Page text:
When it comes to proper ways for storing venison sausages in the refrigerator, using an airtight container or wrapping method is a good idea for the best quality. Letting too much air get in contact with the meat is a recipe for drying out a delicious sausage prematurely.

A great and popular option for an airtight seal is to vacuum seal the meat. But there's one big problem with using vacuum sealer bags. They fail and sometimes they fail a lot. In my opinion, your best bet and the most cost-effective method is to use food-grade plastic wrap.

With a few tight wraps around the entire surface area of the sausages and removing any air pockets, you've got yourself a great environment for storing sausages in the refrigerator. And last but not least, gallon-sized freezer bags. These work well, but be sure to get a brand that is known to have a tight seal. 

Visually Checking Sausages For Quality:

The best way to check and see if your sausages have spoiled is to remove them completely from their storage containers or wrapping. This may take you a little time, but it is simply your safest bet. You want to look for any signs of mold and check for any foul or off odors. But not all spoiled foods will have these tell-tale smelly signs of spoilage.

The unnoticed growth of harmful bacteria may be lurking and can make you sick. But this isn't meant to scare anyone. If you are worried, you will either need to cook any precooked sausages to the internal temperature recommendations from the USDA for reheating leftovers or toss them in the garbage can.

If it is raw sausages that you are concerned about, I would simply dispose of them. At the end of the day, you must use your best judgment or seek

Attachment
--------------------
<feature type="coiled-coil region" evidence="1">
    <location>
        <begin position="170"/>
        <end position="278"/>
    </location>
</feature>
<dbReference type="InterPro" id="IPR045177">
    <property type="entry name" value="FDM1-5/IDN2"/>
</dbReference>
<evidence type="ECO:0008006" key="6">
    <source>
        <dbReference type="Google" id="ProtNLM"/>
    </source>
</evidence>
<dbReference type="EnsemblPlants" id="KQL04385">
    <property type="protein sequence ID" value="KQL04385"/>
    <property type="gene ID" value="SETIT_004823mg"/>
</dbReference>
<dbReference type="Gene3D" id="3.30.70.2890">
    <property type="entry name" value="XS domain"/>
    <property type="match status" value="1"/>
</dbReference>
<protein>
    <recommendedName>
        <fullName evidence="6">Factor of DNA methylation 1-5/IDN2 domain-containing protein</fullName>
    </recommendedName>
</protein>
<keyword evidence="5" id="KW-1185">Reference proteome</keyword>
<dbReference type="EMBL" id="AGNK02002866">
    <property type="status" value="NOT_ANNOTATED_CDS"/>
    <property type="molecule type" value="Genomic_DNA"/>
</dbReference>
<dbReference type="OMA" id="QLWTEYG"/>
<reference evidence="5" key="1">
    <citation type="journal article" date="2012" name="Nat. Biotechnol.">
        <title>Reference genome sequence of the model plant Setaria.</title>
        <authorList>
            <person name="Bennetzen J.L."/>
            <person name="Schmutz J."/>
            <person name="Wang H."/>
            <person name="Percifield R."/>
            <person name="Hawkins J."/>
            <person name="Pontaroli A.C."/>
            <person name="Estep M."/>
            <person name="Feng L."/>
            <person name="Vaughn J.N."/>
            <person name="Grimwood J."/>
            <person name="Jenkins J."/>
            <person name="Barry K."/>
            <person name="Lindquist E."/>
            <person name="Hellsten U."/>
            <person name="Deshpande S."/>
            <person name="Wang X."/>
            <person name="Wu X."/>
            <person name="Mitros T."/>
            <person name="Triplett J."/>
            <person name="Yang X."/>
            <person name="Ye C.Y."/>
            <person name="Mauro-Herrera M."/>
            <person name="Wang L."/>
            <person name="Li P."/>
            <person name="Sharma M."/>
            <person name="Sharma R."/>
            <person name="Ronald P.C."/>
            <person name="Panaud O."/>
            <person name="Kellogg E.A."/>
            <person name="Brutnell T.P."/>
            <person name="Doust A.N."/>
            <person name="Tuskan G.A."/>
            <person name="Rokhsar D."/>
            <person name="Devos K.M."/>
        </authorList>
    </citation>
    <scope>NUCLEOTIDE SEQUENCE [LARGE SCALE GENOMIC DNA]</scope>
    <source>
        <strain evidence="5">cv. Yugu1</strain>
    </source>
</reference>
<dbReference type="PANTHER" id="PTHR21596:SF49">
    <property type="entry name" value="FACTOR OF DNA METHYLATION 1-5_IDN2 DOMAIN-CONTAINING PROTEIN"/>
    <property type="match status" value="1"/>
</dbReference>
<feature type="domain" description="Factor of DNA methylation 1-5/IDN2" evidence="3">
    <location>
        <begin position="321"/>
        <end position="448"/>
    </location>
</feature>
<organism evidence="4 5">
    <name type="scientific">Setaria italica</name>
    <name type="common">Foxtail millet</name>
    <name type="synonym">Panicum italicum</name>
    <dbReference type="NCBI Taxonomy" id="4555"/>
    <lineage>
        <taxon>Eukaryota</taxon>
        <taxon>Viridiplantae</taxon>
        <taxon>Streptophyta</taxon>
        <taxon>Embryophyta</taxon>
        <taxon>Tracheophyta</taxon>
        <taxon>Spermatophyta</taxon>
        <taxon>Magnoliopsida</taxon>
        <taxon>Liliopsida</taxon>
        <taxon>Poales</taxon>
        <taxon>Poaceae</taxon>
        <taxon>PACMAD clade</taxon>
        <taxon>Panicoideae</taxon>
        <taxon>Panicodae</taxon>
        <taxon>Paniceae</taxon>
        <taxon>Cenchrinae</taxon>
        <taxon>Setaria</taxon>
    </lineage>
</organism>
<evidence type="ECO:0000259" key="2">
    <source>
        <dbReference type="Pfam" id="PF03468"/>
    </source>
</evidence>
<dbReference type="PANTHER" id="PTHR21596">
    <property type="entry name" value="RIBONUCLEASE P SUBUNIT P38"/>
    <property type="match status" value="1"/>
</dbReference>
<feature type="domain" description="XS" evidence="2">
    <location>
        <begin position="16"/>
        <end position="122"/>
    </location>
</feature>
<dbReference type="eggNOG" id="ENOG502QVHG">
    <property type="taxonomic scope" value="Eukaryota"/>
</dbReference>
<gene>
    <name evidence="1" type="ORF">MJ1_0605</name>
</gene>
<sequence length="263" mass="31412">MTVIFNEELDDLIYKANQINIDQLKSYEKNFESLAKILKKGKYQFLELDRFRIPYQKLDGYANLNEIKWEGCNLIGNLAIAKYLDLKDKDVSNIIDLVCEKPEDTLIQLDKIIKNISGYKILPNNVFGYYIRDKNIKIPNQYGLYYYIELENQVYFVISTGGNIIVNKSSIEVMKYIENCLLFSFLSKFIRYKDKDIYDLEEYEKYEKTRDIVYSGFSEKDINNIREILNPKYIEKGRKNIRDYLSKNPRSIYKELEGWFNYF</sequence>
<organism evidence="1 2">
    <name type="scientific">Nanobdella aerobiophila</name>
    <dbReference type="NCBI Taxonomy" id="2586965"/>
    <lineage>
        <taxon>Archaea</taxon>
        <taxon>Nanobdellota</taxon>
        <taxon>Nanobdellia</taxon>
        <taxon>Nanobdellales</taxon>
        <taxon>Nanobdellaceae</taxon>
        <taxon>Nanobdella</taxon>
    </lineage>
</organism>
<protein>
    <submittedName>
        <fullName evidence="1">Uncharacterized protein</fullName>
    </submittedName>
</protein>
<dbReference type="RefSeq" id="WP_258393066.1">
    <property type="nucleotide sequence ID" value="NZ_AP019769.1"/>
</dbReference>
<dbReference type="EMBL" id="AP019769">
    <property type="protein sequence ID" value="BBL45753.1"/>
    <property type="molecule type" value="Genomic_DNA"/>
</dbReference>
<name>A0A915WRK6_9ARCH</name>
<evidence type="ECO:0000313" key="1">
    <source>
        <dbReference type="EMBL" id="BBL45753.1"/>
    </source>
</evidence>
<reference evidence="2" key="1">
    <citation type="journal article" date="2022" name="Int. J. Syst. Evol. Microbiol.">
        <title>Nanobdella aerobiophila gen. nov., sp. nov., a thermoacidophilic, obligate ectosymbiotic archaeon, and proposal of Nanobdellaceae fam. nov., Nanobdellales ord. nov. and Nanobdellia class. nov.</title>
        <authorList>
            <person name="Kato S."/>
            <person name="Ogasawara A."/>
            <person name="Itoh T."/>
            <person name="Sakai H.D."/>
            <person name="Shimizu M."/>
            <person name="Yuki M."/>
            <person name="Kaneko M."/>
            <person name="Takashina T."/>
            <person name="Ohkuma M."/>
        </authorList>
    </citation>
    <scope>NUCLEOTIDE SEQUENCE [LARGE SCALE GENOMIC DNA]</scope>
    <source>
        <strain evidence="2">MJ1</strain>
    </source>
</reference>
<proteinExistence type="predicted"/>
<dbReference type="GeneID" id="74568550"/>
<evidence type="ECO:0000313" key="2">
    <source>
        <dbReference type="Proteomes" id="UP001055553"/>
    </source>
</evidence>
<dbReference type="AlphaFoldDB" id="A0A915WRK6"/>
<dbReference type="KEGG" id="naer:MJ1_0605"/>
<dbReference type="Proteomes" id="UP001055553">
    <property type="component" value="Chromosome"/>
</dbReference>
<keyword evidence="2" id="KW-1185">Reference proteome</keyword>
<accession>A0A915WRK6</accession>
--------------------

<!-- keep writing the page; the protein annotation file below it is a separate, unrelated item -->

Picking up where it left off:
the help of a professional for testing.

So How Long Does Deer Sausage Last In The Fridge?

To determine this and to come to the best-educated conclusion, we need to focus on the factors mentioned earlier. So I created a quick guide list below. But first and foremost I recommend using USDA Food Safety Guidelines to be extra careful.

Cured Sausages Containing Pink Curing Salts:

These sausages will last the longest. I have no problem leaving cooked quick-cured sausage such as this venison salami in the fridge for up to 7 days. And if they happen to contain any dairy products I cut that down to 5 days.

Dry-cured sausages will last a long time and if properly stored, I leave them in my refrigerator for up to 2 months. However, the USDA recommends eating dry or hard sausages such as pepperoni that have been opened from their original packaging within 3 weeks 

Fresh Sausages:

According to the USDA, cooked items like venison breakfast sausage, Mexican-style chorizo, and boudin should be eaten within 3 to 4 days. They recommend raw uncured sausages be eaten or frozen within 2 days.

Smoked Fresh Sausages:

If you want to lean towards the side of caution, I would follow the USDA recommendations for uncured pre-cooked sausages and uncooked. Personally, I add on a couple of days for cooked smoked sausages by taking it to around 6 days.

Uncured Sausages Containing Cheese or Other Dairy Products:

Dairy products mixed with ground meat can be tricky to gauge. So the best rule of thumb for these types of sausages is to freeze or cook them within 1 to 2 days for raw and 3 to 4 days for cooked. 


Looking for venison sausage recipes? These are a few of my favorites:


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Meet Larry White

Chef Larry White

Hey folks, I'm Larry. The recipes you'll find here are inspired by my years as a chef, travels as a hunter, and being a father. I cook from these experiences, so my food ranges anywhere from fun and creative to traditional and to what somewhat family style comfort food.